2012 - contradicting Lorraine when I went on Lorraine on ITV. My one and only time on live television and I was petrified. I was introduced as the mother who regretted having kids because it killed her career because of some stupid thing I’d 'written' for the Daily Mail. The daggers behind her eyes when I corrected her will stay with me forever. She’s not real by the way. She’s animatronic. Her back is hollow. There’s a whole team pulling levers. On the plus side they paid me £50 (I’m clutching at straws here).

Lorraine Kelly - actually made of cardboard.

2012 - ‘writing’ a thing for the Daily Mail about women, careers, and being a mother. On the plus side they paid quite a bit more than £50. 

2013 - taking Youngest to the opticians for the first time and asking him if the glasses were helping. They were the frames. The lenses hadn't been made up yet. In my defence no one in our family had glasses before. On the plus side it's given me something really stupid to put on this list.

2013 - telling a hot shot literary agent who invited me to visit him at his office that I would write a synopsis and a couple of chapters but not the whole thing because someone told me this is what you should do. This is not what you should do. You should keep your mouth shut and smile winsomely, especially if you're a woman. On the plus side I now have a lovely agent, who is a woman.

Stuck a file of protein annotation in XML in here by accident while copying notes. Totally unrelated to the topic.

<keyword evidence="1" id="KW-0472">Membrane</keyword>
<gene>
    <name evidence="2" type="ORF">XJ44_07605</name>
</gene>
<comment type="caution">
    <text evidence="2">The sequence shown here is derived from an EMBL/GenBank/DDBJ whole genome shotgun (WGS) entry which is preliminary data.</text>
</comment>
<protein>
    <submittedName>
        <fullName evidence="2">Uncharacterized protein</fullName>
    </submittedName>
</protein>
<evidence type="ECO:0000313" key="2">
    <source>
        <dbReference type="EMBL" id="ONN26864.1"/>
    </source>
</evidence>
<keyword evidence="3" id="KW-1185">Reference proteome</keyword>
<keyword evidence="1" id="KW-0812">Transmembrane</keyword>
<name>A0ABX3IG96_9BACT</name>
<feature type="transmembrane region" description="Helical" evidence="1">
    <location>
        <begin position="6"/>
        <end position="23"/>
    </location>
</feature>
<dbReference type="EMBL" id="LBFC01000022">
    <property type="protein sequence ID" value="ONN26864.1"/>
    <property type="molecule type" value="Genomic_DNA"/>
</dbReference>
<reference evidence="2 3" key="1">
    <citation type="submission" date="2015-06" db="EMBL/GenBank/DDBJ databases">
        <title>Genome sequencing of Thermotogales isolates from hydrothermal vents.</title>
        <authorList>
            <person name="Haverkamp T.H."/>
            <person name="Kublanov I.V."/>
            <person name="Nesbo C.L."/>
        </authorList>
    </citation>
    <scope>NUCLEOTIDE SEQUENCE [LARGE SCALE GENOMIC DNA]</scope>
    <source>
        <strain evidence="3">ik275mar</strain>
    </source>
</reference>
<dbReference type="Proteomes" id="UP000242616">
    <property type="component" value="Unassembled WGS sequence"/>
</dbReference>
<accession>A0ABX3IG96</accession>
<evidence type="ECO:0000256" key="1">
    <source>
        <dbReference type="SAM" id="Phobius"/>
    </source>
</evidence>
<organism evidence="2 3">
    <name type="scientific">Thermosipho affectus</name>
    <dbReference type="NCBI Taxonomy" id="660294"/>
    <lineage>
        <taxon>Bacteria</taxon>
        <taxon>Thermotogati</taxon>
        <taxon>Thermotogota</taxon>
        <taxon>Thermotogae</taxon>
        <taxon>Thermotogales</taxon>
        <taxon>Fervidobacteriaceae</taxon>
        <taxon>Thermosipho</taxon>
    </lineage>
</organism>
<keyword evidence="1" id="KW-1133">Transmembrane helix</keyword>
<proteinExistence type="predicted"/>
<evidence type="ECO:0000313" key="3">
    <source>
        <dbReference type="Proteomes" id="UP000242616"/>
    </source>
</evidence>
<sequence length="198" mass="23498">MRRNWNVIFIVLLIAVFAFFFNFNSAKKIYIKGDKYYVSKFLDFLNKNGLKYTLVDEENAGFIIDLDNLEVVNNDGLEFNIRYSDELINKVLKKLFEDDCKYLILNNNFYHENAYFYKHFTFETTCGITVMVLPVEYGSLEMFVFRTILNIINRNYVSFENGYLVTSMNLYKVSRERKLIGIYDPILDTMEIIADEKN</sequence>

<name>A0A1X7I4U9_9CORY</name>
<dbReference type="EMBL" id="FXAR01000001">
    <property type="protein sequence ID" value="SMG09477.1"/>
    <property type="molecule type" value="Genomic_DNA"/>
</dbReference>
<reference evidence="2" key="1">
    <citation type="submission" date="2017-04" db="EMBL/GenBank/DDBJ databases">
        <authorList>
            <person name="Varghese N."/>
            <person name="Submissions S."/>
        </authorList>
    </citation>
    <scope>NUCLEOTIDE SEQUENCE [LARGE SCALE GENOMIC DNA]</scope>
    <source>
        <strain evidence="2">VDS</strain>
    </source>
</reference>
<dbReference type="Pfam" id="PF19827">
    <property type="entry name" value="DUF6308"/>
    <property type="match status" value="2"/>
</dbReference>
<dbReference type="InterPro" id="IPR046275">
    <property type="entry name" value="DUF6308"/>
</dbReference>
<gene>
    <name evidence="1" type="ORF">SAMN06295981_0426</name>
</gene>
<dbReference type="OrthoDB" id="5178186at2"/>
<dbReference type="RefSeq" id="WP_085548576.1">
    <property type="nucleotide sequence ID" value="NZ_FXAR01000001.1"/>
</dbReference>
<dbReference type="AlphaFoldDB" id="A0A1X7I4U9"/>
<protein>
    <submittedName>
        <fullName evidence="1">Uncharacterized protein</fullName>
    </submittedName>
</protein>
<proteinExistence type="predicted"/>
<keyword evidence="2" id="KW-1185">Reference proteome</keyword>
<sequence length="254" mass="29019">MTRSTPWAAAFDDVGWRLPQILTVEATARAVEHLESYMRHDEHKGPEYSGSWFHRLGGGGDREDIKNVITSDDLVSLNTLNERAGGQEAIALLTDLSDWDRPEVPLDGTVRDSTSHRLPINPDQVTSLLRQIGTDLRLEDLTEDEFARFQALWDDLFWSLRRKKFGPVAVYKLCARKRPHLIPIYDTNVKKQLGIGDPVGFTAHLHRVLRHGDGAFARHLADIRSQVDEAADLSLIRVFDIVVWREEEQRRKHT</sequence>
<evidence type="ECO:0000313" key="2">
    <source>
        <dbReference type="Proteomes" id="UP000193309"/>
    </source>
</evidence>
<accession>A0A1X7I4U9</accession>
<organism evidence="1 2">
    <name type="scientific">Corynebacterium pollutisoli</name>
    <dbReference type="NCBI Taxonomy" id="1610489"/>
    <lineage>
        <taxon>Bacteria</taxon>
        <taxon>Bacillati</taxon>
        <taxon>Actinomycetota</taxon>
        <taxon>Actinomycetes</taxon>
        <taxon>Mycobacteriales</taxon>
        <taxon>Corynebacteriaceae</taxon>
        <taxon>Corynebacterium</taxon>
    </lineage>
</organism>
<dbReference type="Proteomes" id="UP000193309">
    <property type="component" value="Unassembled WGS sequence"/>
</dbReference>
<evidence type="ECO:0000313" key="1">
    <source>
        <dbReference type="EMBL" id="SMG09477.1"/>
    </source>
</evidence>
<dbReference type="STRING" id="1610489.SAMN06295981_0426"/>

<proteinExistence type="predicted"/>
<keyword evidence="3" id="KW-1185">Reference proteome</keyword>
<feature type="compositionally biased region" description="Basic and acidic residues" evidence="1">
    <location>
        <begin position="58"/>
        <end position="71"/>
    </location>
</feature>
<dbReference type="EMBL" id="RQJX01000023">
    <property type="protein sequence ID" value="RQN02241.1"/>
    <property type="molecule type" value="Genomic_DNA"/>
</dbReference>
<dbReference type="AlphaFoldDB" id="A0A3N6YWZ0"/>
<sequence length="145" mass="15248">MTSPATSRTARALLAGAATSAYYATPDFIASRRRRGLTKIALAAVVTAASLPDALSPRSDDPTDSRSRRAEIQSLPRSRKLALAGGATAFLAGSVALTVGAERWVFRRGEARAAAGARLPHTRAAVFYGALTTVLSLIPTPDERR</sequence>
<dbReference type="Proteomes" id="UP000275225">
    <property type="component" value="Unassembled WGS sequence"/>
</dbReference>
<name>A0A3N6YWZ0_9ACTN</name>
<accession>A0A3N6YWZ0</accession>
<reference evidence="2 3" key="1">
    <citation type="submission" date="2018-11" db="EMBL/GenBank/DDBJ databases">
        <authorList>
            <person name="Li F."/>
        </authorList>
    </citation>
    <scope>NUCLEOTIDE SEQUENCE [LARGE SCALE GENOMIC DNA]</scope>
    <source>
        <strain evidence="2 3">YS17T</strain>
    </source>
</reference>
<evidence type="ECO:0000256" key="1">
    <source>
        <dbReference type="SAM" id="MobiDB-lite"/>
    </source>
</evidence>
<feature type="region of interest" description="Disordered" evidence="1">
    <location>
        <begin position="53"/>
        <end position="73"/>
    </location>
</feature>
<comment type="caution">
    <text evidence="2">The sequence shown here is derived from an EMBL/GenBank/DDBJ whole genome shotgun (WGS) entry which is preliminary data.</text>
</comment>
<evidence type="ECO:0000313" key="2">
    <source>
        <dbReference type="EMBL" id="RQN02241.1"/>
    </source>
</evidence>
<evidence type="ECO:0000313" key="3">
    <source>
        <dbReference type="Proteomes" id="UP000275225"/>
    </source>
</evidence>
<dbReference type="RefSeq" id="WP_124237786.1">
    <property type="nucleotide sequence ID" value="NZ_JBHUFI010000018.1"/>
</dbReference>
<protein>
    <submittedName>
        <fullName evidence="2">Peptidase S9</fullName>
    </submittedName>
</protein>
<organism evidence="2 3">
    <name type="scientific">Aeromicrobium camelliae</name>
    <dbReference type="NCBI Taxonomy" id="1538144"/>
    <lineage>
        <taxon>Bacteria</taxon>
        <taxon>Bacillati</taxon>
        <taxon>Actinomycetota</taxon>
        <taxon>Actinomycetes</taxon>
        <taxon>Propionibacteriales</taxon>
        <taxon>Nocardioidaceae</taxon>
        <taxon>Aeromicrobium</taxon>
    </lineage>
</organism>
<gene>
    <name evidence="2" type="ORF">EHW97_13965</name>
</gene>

2014 - telling another hot shot literary agent I couldn’t speak to her on the phone as arranged because Eldest had a high temperature and I had to drive him to his A-Level English examination. She never did get back to me. On the plus side he got an A*.

Now - wasting time thinking it was stupid always putting my family top of my list, when it wasn’t.

Love E x


P.S. Don't be stupid, remember there’s (nearly) always a plus side.

Wednesday, 11 January 2017

Picture postcards.

Three keys.

Wednesday. I'm standing in the hall. It's nearly two in the morning. There's a key in the front door. It bursts open and I burst into tears. The person in the doorway stops dead in his tracks. "Er," he says.

"Oh my God," I sob. "I thought you were dead!"

The person in the doorway (who shall remain nameless to protect his privacy) takes two long strides across the hall and throws his arms around me. "I’m here," he says, "I’m not dead."

This makes my sobbing worse. The two of us sit at the bottom of the stairs as I sob into his shoulder. "I could kill you." I say, sobbing.

"It's not my fault," he says. "I didn't have credit on my phone. You never give me any money."

Another key. The front door opens again. It's another of my sons, who shall also remain nameless. "Jesus, mate," he says, addressing his brother. "I’ve come all the way back from my thing because of you."